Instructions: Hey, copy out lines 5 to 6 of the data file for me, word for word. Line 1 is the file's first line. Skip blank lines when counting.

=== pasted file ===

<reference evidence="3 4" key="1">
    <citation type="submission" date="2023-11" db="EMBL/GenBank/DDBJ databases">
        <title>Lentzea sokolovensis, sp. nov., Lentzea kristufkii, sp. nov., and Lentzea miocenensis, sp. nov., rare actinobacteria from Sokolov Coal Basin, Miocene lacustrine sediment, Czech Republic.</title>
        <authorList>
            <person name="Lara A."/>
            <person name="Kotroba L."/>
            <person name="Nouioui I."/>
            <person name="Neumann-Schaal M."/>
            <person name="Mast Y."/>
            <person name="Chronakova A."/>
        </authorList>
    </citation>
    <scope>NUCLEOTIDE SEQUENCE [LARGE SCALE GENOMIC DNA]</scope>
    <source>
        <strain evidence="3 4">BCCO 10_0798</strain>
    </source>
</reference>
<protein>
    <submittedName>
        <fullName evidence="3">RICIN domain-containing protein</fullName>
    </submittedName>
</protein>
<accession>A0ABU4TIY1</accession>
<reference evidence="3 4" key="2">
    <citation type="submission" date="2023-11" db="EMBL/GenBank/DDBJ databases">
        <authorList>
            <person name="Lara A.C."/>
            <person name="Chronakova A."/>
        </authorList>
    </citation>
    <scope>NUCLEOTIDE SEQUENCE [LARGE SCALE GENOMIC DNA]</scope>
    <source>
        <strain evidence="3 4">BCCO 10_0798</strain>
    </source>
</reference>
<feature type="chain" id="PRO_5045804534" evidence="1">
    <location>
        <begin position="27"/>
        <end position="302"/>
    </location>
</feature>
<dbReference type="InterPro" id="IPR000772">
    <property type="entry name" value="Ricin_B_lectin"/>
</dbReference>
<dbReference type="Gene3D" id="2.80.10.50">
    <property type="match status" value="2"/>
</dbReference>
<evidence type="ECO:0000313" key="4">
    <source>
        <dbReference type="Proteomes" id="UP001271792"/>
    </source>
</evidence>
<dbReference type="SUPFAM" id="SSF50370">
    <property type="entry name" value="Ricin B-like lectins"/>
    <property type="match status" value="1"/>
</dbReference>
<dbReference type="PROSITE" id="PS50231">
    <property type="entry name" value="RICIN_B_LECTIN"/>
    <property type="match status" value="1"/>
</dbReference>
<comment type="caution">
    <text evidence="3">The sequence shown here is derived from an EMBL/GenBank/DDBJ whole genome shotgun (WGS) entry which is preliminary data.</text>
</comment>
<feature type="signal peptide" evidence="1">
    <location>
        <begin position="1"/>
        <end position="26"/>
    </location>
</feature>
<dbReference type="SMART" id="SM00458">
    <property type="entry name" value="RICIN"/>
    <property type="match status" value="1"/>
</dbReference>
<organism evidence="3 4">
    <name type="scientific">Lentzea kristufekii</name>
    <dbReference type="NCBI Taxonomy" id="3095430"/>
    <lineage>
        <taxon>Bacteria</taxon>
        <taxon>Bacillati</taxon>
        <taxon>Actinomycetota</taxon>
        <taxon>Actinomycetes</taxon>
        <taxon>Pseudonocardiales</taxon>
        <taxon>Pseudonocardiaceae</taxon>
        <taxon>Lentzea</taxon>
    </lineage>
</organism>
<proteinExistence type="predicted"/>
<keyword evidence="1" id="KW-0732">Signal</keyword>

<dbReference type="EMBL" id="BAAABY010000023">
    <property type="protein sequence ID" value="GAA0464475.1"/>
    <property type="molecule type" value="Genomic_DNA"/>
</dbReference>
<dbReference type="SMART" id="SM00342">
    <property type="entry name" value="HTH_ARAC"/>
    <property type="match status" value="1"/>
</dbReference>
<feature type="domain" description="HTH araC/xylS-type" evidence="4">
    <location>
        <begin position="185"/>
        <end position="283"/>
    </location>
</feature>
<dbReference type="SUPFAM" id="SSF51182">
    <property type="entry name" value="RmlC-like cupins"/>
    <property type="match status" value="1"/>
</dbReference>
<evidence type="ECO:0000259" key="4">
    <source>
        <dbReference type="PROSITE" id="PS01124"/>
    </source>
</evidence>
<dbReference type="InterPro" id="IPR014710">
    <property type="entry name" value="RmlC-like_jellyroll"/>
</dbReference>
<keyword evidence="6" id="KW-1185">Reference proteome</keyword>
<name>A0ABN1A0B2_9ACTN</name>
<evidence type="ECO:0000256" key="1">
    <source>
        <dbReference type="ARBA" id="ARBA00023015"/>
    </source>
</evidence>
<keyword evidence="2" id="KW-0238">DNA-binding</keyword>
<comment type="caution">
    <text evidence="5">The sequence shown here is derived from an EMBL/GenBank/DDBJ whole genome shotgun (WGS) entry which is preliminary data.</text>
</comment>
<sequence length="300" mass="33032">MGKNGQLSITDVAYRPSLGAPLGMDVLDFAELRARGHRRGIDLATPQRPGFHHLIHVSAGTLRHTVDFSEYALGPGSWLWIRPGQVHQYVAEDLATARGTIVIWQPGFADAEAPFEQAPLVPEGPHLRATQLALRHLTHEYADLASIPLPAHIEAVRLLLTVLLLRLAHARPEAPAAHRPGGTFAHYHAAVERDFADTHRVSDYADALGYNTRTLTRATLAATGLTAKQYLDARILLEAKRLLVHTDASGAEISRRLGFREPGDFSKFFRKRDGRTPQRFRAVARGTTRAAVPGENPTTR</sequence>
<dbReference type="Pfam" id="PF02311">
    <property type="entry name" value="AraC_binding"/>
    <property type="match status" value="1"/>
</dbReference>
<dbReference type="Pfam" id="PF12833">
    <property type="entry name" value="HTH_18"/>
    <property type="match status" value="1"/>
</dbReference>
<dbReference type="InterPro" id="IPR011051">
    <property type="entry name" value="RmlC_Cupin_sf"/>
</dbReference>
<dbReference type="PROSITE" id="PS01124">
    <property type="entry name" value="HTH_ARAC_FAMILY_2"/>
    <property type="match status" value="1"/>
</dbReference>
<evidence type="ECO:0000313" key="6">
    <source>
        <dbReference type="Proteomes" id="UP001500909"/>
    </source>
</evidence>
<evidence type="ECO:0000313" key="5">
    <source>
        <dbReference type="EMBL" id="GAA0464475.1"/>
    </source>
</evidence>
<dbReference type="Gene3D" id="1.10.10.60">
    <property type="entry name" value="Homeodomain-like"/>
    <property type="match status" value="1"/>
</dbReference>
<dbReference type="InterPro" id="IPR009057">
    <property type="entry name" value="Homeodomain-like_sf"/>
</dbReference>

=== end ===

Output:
            <person name="Lara A."/>
            <person name="Kotroba L."/>